Profile: Dr. Mike Mabry
A longtime physician with MSU's John C. Longest Student Health Center, Dr. Mike Mabry sees practicing medicine as his way of ministering to others. His job gives him the opportunity to treat people's health issues with his kind, gentle mannerthe approach to patient care reflects his personal value system, he says.
The Liberty native was raised as a Bulldog fan. His father's 1939 diploma hangs in his office near his own MSU undergraduate diploma and his University of Mississippi Medical Center M.D.
"My whole family loved Mississippi State, and I grew up being a State fan," Mabry says.
When he came to college, he thought he might try engineering, but instead he decided on pre-med. He said he could try it for a year and then easily change his major if pre-med didn't stick. But, as the doctor's distinguished career shows, it was the right choice.
After Mabry finished at MSU and UMC, he did a residency in family practice. It was during his third year that he had the opportunity to spend a month in a rotation he selectedworking under Dr. John C. Longest at Mississippi State. The experiences at MSU during Mabry's pre-med days and again during his family practice residency led him to conclude that MSU would be an ideal place to spend his career. Apparently, Longest agreed that Mabry and MSU were a good match because he offered Mabry the job of university physician in 1978.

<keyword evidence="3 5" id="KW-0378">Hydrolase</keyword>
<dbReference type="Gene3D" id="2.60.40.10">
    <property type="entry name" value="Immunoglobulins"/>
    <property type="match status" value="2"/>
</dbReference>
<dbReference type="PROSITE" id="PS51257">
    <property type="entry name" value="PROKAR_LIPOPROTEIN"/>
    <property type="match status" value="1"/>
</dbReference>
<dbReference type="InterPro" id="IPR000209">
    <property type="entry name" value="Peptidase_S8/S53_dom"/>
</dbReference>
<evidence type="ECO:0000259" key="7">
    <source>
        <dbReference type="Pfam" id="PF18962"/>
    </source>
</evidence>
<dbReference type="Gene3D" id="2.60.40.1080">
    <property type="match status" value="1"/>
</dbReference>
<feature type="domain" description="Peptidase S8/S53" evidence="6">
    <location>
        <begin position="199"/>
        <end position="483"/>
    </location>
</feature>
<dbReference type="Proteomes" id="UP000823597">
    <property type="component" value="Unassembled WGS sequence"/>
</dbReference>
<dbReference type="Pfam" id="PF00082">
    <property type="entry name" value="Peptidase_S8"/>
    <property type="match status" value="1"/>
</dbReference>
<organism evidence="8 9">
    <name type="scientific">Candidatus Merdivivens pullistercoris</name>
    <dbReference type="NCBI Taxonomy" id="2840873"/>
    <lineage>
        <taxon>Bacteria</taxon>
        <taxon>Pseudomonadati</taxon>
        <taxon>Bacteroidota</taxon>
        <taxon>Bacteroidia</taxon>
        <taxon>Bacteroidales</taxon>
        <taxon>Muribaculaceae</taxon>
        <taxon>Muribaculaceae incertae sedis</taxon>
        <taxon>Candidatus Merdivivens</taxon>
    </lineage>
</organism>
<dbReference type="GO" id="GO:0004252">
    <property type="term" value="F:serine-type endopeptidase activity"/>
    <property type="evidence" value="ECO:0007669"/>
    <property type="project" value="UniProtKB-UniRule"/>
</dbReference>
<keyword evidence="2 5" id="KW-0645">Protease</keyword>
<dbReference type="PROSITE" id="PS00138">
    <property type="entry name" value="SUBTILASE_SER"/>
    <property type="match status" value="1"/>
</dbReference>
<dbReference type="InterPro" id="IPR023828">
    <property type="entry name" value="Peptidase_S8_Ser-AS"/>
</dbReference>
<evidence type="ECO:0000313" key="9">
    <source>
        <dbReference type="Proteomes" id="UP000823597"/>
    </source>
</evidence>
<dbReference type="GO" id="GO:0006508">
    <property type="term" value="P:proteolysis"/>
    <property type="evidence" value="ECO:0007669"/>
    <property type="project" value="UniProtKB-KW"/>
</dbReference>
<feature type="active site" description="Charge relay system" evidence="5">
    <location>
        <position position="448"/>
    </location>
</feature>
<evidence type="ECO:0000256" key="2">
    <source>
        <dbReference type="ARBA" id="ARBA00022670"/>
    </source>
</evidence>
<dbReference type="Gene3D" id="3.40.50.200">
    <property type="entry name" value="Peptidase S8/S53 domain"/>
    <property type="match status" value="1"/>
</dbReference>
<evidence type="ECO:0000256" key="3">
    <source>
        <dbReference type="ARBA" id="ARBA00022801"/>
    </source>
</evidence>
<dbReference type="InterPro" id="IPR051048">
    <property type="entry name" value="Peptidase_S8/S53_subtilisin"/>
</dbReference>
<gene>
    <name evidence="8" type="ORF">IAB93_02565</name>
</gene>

"Dr. Longest had a big influence on me. He was a wonderful physician and a wonderful person to work with," Mabry said. Since Longest's retirement several years ago, Mabry said that Dr. Bob Collins is the only other person left on staff who has been at the health center longer than himself.
Mabry said Collins, his longtime colleague and friend, as well as Longest's successor as director, has also been a great leader, guiding the health center through transition and embracing modern innovations, such as electronic medical records.
But Mabry is quick to give credit to the No. 1 person responsible for his own successful and rewarding career. He says he would not have found success without the support and influence of his wife Debbie, to whom he's been married nearly 37 years.
Mabry says that even after years of experience, medicine is a practice that always brings new challenges. "I find that part of it very interesting," he says.
Most of all, he says he likes being able to help people and share in their life. "Hopefully, I can leave a positive impact," he added.
He says college students are especially fun patients to care for because most want to take care of themselves, which allows him to take a preventative health care approach.
"I always like to do things to help people help themselves," Mabry says.
Next week … Emmitt Johnson Jr. !